Astrobiology Magazine - Is our Sun part of a binary star system? An unseen companion star, nicknamed “Nemesis,” may be sending comets towards Earth. If Nemesis exists, NASA’s new WISE telescope should be able to spot it.
Our solar system is surrounded by a vast collection of icy bodies called the Oort Cloud. If our Sun were part of a binary system in which two gravitationally-bound stars orbit a common center of mass, this interaction could disturb the Oort Cloud on a periodic basis, sending comets whizzing towards us.
A recently-discovered dwarf planet, named Sedna, has an extra-long and usual elliptical orbit around the Sun. Sedna is one of the most distant objects yet observed, with an orbit ranging between 76 and 975 AU (where 1 AU is the distance between the Earth and the Sun). Sedna’s orbit is estimated to last between 10.5 to 12 thousand years. Sedna’s discoverer, Mike Brown of Caltech, noted in a Discover magazine article that Sedna’s location doesn’t make sense.
"Sedna shouldn't be there,” said Brown. “There's no way to put Sedna where it is. It never comes close enough to be affected by the Sun, but it never goes far enough away from the Sun to be affected by other stars.”
John Matese (University of Louisiana at Lafayette) thinks the gravitational influence of a solar companion is disrupting that part of the cloud, scattering comets in its wake. His calculations suggest Nemesis is between 3 to 5 times the mass of Jupiter, rather than the 13 Jupiter masses or greater that some scientists think is a necessary quality of a brown dwarf. Even at this smaller mass, however, many astronomers would still classify it as a low mass star rather than a planet, since the circumstances of birth for stars and planets differ.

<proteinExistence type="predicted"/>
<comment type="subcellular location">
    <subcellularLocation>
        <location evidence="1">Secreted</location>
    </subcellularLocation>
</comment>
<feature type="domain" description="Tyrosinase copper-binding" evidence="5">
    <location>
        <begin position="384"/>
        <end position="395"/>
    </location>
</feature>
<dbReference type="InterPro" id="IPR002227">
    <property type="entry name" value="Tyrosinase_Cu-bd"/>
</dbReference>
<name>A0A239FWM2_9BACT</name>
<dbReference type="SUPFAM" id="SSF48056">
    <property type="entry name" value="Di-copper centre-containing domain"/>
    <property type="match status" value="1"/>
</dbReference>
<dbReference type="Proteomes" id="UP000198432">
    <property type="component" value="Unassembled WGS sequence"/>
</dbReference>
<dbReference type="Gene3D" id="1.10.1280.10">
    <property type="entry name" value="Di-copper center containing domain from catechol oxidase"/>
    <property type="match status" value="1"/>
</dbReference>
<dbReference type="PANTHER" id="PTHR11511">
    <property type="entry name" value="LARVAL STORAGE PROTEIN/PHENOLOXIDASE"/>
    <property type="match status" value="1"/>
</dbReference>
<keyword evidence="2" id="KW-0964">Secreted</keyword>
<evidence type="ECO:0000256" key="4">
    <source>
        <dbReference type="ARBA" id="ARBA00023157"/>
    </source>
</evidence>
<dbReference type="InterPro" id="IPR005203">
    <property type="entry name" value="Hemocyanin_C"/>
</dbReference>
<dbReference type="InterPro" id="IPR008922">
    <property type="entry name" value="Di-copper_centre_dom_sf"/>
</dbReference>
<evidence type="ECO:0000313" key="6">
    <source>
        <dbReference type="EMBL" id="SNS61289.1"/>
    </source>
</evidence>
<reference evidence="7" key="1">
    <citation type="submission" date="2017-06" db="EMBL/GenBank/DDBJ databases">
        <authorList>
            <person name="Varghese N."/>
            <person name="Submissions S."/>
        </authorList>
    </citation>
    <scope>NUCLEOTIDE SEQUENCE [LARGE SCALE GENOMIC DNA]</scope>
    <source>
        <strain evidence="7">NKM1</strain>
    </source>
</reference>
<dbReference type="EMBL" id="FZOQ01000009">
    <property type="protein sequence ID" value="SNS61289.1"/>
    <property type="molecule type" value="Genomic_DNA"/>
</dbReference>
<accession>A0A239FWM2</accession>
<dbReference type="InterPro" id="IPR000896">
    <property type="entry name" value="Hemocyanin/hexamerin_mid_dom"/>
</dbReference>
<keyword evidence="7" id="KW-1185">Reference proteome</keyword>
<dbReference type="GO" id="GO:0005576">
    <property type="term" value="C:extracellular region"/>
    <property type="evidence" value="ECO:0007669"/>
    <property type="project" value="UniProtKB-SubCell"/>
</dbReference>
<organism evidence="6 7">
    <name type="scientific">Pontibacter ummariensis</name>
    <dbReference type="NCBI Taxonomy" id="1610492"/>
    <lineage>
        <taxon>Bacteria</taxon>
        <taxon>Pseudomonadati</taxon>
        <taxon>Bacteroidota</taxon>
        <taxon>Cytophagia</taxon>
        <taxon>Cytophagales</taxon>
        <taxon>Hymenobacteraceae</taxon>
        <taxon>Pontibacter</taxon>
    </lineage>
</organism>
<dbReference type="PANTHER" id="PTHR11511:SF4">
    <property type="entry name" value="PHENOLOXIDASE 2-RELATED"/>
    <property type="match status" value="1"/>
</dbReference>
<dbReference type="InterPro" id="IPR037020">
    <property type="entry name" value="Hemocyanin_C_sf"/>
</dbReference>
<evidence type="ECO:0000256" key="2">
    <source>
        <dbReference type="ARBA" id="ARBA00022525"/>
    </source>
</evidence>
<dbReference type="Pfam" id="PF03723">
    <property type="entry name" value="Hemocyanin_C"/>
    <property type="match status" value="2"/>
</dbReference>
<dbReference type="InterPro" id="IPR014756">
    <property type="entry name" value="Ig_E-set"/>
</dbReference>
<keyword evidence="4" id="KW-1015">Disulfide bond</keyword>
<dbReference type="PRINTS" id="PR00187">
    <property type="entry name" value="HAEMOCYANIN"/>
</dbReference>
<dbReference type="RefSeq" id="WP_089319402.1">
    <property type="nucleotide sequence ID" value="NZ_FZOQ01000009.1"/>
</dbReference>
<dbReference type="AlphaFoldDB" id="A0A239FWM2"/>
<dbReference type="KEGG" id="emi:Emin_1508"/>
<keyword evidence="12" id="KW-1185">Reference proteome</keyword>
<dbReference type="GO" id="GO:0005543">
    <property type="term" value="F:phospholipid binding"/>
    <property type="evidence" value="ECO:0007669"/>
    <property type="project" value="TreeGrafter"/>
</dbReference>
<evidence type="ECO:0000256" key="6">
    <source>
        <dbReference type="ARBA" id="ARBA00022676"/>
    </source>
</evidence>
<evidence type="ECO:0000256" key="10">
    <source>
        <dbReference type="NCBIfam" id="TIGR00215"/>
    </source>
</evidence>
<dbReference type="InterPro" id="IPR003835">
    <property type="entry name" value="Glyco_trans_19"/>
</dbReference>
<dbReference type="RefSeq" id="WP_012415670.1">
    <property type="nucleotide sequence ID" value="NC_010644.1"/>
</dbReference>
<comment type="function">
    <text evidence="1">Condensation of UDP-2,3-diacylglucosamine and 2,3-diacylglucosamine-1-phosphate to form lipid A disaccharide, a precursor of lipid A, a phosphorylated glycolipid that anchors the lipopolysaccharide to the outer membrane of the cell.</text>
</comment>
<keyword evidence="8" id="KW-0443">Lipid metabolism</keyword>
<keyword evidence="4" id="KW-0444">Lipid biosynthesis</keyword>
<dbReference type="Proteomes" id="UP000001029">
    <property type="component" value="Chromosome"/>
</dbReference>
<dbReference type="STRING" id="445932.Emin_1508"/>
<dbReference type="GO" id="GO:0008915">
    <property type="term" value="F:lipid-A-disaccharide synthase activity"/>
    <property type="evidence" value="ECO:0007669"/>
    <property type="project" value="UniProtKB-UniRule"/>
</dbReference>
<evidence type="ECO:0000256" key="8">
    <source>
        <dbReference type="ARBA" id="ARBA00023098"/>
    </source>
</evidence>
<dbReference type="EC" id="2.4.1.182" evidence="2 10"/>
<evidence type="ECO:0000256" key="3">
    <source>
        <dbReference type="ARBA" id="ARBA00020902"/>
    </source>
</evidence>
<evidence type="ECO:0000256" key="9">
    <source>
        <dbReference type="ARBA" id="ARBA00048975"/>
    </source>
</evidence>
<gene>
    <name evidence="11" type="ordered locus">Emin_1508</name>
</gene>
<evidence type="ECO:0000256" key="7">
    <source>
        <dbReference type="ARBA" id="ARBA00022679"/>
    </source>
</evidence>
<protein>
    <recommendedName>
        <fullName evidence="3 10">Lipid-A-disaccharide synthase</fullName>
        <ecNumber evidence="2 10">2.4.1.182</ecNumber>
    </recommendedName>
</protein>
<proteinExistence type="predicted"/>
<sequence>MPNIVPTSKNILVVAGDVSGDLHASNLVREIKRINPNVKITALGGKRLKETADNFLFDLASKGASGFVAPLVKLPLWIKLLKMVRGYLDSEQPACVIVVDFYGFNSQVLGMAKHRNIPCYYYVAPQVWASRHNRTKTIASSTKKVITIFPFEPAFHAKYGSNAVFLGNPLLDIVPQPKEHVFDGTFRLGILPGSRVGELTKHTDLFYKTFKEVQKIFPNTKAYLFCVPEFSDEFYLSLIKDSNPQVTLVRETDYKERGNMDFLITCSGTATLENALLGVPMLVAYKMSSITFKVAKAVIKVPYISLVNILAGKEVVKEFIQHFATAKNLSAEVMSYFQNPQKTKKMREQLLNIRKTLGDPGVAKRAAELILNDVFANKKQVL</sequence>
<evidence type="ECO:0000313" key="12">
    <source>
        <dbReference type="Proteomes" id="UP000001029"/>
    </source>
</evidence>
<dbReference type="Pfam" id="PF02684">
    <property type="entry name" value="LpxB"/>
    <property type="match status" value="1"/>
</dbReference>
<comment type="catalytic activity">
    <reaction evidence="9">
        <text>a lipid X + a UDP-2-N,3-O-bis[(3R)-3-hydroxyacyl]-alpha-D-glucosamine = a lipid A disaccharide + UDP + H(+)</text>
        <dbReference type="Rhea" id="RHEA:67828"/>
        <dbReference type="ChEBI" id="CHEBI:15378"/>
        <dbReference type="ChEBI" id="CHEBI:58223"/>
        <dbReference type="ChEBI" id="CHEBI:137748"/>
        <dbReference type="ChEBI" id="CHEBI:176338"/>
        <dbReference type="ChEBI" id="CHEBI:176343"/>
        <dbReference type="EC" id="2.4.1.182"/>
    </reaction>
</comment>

Richard Muller of the University of California Berkeley first suggested the Nemesis theory, and even wrote a popular science book on the topic. He thinks Nemesis is a red dwarf star 1.5 light years away.
Binary star systems are common in the galaxy. It is estimated that one-third of the stars in the Milky Way are either binary or part of a multiple-star system.
Part of the WISE mission is to search for brown dwarfs, and NASA expects it could find one thousand of the dim stellar objects within 25 light years of our solar system.
Ned Wright, professor of astronomy and physics at UCLA and the principal investigator for the WISE mission, said that WISE will easily see an object with a mass a few times that of Jupiter and located 25,000 AU away, as suggested by Matese.
We may not have an answer to the Nemesis question until mid-2013. WISE needs to scan the sky twice in order to generate the time-lapsed images astronomers use to detect objects in the outer solar system. The change in location of an object between the time of the first scan and the second tells astronomers about the object’s location and orbit. Then comes the long task of analyzing the data.
“I don't suspect we'll have completed the search for candidate objects until mid-2012, and then we may need up to a year of time to complete telescopic follow-up of those objects,” said Kirkpatrick.
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